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Northeast Ohioans rally for peace in Israel after Hamas attacks

People gather in a parking lot holding Israeli flags.
Gabriel Kramer
Ideastream Public Media
Several hundred people gathered for a memorial service on Oct. 9, 2023, to remember those killed in the Hamas attacks in Israel this past weekend.

The Jewish Federation of Cleveland held a community gathering Monday evening as a memorial to those killed in Israel in violent Hamas attacks this past weekend. The local Jewish community is struggling to convey the magnitude of the violence to the community.

Seven hundred Israelis were killed and more than 2,000 were wounded over the weekend, according to the Israel Defense Forces. Most of the victims in the attacks were civilians.

It’s hard for people in the United States to understand this level of violence on the Israeli people, JewishAkron Board Chair Stuart Glauberman said.

“What happens in Ukraine in one day pales to what happened in one day in Israel," Glauberman explained.

In fact, federation Board Chair Dan Zelman said this might be the largest slaughter of Jewish people since the Holocaust.

Joanne Davis brought her daughter Sophie to the service. Davis postponed a trip for later this month to visit family and friends in Israel.
Gabriel Kramer
Ideastream Public Media
Joanne Davis brought her daughter Sophie to the memorial service in Beachwood on Oct. 9, 2023. Davis postponed a trip for later this month to visit family and friends in Israel.

Several hundred people attended the memorial service outside the federation’s headquarters in Beachwood. Joanne Davis from University Heights said she has lots of family and friends in Israel and had to postpone plans for later this month to visit. She brought her daughter Sophie, who’s in 5th grade, to the service.

“It’s good to be around so many people, but I don’t think I’ve felt this terrified since 9/11," Davis said. "And we’re just heartbroken.”

“It’s very scary," Sophie added.

Davis said she appreciated the turnout, particularly from non-Jewish allies.

“It was good to see so many people come together and so many people not just in the Jewish community, and I got a text message from somebody who is not Jewish," Davis said. "And he just said, 'I’m praying for you, and I’m praying for everybody there.'"

Lucas Shawlson, who lives in Downtown Cleveland, attended the community gathering in Beachwood with the flag of Israel draped over his back. Cleveland and its large Jewish community should play a big role in providing comfort to those grieving, he said.

“We must be a light. We must lead," Shawlson said. "We must keep doing what we do best – teaching, doing mitzvahs, community together as a community and show that we’re stronger than this.”

JewishAkron's Stuart Glauberman said his family and friends in Israel are also rallying together behind the tragedy.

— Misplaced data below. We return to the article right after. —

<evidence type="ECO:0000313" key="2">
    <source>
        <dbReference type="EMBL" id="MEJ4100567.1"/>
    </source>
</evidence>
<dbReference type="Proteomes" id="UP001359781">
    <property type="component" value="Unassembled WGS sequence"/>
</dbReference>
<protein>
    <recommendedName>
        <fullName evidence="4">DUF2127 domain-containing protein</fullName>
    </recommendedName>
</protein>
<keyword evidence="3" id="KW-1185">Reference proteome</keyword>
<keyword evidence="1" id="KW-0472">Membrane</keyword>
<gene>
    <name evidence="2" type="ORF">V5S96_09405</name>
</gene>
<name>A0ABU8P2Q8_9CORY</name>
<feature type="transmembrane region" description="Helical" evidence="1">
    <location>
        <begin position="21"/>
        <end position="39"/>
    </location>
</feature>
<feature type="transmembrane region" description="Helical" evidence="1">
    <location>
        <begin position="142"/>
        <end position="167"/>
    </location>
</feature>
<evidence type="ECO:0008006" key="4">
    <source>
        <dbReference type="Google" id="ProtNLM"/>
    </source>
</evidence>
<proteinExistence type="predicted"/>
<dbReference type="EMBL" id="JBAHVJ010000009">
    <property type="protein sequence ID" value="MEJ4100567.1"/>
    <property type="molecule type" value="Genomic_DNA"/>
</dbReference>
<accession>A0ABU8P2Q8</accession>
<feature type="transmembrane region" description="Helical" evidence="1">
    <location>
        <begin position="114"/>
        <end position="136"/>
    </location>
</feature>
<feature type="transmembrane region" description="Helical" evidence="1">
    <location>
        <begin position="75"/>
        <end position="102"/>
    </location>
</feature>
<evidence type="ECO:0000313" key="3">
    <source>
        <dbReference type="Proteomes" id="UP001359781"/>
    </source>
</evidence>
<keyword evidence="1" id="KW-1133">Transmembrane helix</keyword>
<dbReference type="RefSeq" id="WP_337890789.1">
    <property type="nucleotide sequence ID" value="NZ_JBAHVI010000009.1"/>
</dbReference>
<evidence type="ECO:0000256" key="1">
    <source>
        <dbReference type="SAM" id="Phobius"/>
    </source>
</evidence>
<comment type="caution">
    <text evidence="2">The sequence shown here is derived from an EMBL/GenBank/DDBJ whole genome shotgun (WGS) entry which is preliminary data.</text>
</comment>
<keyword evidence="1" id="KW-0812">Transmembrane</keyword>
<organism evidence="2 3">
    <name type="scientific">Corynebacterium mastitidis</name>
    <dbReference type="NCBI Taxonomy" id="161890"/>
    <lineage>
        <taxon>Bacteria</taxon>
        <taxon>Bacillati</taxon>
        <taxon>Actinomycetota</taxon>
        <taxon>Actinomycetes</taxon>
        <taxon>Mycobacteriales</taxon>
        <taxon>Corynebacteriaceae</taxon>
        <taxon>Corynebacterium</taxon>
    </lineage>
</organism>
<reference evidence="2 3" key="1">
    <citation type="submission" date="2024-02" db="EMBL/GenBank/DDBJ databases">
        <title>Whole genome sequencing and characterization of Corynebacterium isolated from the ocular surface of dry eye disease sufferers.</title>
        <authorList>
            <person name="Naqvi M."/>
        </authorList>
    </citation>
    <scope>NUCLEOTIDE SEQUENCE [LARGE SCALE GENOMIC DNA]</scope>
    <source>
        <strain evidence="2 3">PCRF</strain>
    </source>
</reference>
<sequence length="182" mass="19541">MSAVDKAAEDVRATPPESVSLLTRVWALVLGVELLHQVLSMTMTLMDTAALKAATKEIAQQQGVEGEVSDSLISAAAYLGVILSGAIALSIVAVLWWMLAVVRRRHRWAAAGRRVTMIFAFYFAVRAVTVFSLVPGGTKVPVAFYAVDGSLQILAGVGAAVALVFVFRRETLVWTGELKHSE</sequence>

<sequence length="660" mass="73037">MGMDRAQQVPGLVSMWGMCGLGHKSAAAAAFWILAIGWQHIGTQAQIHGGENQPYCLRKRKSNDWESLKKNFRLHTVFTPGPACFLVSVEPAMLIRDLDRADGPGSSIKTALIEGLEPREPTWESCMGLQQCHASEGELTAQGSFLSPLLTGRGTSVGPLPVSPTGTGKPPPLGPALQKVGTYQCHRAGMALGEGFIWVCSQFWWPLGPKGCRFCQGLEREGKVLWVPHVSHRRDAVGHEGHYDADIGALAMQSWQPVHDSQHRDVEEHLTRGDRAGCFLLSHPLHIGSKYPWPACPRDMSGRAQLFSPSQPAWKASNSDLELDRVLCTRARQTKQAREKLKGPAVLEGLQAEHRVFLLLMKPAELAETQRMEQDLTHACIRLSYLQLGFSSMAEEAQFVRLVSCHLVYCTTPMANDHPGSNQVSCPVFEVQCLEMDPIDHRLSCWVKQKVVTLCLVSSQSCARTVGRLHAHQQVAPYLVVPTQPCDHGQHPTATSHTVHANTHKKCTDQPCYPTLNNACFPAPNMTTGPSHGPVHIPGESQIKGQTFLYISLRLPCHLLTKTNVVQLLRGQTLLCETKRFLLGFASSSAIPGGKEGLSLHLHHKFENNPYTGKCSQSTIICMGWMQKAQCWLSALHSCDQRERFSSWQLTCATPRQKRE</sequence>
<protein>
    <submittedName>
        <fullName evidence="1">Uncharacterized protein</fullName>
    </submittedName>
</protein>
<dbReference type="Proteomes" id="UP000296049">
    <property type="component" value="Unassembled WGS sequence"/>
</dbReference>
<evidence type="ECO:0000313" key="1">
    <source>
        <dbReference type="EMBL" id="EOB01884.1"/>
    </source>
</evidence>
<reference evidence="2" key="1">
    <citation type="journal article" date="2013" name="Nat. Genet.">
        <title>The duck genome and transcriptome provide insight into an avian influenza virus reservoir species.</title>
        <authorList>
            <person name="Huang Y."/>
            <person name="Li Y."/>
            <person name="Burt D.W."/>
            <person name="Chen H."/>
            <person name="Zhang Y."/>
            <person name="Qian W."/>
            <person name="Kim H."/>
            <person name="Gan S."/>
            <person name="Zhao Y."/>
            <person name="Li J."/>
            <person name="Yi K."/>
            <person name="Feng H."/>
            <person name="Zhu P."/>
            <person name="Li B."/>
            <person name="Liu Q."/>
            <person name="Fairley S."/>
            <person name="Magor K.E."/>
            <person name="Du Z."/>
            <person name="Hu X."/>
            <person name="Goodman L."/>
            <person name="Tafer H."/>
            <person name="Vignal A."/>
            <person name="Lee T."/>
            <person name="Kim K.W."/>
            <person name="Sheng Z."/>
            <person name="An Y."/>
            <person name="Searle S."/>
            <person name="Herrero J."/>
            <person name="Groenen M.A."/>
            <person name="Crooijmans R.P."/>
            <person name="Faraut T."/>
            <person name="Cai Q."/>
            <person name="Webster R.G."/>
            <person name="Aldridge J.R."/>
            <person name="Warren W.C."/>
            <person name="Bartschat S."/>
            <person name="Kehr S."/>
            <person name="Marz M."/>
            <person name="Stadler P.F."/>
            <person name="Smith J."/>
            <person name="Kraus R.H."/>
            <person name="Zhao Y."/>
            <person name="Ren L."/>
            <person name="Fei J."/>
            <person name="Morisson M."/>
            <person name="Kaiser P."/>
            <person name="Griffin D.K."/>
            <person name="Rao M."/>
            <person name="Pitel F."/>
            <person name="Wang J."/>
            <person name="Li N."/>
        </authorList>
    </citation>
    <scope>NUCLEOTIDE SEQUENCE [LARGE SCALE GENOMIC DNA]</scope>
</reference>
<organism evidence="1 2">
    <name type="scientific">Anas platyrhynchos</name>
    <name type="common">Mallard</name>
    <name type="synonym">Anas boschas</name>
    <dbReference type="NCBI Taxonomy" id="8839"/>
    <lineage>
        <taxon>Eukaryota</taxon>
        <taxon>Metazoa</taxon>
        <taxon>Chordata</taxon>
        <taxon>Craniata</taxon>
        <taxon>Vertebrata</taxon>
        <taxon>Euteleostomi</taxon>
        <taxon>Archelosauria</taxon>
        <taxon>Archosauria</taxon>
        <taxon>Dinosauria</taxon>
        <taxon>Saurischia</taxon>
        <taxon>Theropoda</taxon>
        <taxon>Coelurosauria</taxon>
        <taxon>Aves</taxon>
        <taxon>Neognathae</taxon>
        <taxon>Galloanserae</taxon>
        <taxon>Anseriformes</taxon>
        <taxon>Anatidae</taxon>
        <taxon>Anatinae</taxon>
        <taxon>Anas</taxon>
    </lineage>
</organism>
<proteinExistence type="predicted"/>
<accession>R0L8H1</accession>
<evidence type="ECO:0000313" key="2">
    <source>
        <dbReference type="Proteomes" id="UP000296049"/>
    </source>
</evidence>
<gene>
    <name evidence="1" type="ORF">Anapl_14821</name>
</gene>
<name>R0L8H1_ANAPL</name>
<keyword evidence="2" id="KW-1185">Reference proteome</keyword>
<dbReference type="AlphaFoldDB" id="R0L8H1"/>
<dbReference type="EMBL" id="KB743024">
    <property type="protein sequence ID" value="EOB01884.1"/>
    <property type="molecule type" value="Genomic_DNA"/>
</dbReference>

"They also shared that it's pretty remarkable how the whole country is rallying together to find a solution and to protect the whole country," Glauberman said.

But the future of Israel remains uncertain, JewishAkron CEO Daniel Blain said.

"This is one where we don't know how it's going to turn," Blain said, "but we know things will never be the same."

The federation announced it is donating $1.2 million to relief efforts in Israel and urged others to show support for Israel. The funds will be handled by partner agencies the Jewish Agency for Israeland the American Jewish Joint Distribution Committee.

“We’re providing shelter. We’re providing transportation," Zelman said. "We’re going to be providing mental health resources, and it’s too soon to really know what all our needs are.”

Rabbis from around Northeast Ohio spoke at the community gathering offering prayers and words of encouragement, including Rabbi Binyamin Blau from Green Road Synagogue in Beachwood.

“This is very personal to us, but 'Am Israel' is internal," Blau said. "And we will survive, and we will be victorious, and we will rebuild.”

Cleveland Peace Action, meanwhile, organized a "Free Palestine" demonstration in Cleveland’s Market Square Monday evening. They are calling for an end to the violence but also for the United States to end its support of Israel’s occupation of Palestine, President Don Bryant said.

“We do hope for an end to the violence," Bryant said, "but justice much also occur, such as the Palestinian right to return to their homeland.”

Bryant pushed back on the notion that the attacks were unprovoked, saying it was like a "kettle on the stove" after decades of Israeli occupation.

"The people eventually will want to rise up and get their freedom, and they've been doing it nonviolently for decades," Bryant said. "Just existing is nonviolent resistance to the Israeli occupation of Palestine."

In retaliation for the attacks, Israel has launched reprisals in the Gaza Strip, which is home to more than two million Palestinians, most of whom are refugees.

Abigail Bottar covers Akron, Canton, Kent and the surrounding areas for Ideastream Public Media.
Gabriel Kramer is a reporter/producer and the host of “NewsDepth,” Ideastream Public Media's news show for kids.